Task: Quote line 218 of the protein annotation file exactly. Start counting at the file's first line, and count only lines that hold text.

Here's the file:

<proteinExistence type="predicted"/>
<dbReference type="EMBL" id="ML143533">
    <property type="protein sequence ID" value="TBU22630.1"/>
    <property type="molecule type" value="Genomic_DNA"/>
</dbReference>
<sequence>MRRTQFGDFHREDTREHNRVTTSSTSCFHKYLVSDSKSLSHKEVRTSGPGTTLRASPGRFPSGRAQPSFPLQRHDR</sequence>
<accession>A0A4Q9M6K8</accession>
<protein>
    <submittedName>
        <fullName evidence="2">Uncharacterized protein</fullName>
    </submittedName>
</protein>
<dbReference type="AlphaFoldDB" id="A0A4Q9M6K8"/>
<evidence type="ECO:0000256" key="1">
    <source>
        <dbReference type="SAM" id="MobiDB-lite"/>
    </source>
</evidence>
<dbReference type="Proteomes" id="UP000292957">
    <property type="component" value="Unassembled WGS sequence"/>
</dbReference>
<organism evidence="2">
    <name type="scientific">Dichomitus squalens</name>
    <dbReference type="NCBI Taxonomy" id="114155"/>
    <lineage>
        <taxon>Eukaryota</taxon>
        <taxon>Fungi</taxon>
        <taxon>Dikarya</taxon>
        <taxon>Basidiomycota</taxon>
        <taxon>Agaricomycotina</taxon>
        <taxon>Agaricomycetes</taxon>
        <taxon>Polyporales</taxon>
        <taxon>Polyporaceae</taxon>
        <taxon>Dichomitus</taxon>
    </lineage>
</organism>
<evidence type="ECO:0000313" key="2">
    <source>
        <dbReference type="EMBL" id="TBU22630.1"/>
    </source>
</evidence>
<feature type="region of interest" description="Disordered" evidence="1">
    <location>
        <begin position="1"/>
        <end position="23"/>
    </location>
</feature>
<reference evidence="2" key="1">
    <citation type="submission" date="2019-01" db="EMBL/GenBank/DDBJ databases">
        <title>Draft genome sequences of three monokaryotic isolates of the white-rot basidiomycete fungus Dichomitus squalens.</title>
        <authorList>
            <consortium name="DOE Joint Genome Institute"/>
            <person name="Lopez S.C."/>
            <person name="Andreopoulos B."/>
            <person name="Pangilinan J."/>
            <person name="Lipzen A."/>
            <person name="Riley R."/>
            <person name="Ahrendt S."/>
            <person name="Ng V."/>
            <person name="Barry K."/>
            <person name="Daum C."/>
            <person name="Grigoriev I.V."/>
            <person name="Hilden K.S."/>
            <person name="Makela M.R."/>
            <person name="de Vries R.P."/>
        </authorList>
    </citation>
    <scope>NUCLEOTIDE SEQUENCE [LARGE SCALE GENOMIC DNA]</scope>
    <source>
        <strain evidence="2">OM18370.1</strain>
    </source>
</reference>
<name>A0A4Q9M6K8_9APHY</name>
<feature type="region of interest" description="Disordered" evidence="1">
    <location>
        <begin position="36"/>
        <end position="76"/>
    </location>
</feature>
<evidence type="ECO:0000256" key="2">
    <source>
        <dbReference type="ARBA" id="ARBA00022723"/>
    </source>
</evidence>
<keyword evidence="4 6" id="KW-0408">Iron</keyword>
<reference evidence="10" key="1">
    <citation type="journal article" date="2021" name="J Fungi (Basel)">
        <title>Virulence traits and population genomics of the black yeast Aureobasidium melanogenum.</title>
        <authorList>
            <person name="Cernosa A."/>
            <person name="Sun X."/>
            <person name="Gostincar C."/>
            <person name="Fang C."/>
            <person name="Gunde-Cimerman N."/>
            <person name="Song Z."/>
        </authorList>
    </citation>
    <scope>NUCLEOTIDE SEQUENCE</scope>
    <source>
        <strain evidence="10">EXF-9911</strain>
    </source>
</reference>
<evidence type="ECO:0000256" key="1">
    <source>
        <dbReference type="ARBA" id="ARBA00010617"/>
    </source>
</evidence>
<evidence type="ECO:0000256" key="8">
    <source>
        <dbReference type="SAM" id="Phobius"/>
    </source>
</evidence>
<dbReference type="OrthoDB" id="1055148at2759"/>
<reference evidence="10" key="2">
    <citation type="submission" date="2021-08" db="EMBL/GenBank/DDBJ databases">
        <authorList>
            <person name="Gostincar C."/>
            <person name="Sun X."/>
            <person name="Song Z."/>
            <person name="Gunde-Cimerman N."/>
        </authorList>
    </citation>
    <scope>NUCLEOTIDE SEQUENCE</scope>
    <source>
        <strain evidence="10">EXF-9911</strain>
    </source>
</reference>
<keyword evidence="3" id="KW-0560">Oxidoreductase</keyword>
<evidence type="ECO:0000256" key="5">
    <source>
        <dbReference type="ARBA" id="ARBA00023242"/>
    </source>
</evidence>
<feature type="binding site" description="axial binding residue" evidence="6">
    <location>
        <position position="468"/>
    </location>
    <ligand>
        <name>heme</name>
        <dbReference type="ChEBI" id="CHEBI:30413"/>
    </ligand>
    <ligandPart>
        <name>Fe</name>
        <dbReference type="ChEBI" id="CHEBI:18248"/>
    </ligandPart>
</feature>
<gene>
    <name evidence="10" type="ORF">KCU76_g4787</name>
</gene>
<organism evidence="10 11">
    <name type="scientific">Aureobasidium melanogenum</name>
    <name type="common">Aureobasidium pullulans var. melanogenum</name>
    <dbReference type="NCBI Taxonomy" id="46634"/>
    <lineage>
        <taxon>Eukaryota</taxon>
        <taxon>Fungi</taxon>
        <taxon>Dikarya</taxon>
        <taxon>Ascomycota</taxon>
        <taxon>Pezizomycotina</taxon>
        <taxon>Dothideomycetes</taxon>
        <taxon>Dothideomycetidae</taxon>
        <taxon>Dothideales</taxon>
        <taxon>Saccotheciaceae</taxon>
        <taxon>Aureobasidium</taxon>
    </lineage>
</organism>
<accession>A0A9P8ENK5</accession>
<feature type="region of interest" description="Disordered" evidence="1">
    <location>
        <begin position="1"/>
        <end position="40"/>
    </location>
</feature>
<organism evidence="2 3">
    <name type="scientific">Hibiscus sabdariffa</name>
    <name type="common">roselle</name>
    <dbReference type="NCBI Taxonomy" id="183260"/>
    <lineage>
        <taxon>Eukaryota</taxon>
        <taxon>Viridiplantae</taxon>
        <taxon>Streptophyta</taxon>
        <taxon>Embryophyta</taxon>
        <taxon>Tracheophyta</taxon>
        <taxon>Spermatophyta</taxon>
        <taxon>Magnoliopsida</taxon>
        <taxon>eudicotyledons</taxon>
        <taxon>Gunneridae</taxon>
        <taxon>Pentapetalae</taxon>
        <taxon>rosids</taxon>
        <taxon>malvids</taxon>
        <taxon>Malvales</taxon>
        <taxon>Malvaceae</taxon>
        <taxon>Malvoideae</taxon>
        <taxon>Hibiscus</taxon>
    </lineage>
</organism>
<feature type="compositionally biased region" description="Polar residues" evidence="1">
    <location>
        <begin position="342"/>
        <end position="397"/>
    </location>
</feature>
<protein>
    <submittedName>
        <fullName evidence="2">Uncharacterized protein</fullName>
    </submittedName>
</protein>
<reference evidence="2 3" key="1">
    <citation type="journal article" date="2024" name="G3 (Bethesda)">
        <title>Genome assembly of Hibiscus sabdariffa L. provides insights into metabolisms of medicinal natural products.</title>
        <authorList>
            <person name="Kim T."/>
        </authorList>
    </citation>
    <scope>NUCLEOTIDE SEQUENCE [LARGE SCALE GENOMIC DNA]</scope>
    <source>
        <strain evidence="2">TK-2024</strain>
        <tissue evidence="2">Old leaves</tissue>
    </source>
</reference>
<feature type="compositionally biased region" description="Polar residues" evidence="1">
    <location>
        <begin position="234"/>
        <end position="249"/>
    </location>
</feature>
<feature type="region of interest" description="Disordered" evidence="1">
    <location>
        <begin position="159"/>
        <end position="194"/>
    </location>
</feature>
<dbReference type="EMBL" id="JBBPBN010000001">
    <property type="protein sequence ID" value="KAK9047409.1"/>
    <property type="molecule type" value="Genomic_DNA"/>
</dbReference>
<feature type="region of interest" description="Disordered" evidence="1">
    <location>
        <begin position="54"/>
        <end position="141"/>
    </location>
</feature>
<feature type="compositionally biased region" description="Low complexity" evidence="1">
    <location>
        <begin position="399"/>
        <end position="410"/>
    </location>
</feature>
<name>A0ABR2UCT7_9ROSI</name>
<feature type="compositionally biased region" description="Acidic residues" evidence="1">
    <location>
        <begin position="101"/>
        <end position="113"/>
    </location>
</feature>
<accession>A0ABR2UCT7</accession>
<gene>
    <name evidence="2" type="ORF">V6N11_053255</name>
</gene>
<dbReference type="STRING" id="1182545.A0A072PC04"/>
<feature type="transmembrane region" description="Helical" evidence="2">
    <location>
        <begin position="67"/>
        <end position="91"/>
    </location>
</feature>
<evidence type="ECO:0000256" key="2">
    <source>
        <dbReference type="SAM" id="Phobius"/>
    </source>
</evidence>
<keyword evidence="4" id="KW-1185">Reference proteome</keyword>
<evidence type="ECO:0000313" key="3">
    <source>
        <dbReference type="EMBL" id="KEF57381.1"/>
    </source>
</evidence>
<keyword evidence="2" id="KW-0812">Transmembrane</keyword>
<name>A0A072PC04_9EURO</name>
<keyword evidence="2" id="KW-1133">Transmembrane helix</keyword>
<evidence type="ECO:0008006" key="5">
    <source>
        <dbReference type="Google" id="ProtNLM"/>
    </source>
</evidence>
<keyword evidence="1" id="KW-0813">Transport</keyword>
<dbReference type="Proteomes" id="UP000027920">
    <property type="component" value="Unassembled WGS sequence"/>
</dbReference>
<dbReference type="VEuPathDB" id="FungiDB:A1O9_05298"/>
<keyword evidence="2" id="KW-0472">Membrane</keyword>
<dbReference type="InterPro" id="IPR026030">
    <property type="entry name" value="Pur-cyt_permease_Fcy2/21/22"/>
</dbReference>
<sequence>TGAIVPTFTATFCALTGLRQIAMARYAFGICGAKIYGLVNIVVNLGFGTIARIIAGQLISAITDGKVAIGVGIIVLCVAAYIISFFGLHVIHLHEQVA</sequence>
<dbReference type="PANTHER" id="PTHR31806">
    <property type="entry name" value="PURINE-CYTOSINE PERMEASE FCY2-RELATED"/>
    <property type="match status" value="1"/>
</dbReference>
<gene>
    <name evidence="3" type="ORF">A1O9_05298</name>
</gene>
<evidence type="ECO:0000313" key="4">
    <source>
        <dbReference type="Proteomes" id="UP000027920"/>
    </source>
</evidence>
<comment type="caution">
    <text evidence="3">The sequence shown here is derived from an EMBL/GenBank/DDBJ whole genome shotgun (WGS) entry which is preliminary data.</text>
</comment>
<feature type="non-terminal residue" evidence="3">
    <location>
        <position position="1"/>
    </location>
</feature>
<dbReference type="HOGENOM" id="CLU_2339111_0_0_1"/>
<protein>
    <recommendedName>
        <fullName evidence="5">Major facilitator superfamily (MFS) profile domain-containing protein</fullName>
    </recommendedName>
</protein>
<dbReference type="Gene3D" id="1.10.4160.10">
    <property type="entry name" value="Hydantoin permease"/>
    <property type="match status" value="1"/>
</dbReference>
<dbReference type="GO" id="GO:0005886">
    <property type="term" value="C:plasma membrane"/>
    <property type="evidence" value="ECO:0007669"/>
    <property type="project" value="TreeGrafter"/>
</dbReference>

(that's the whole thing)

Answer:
        <tissue evidence="2">Old leaves</tissue>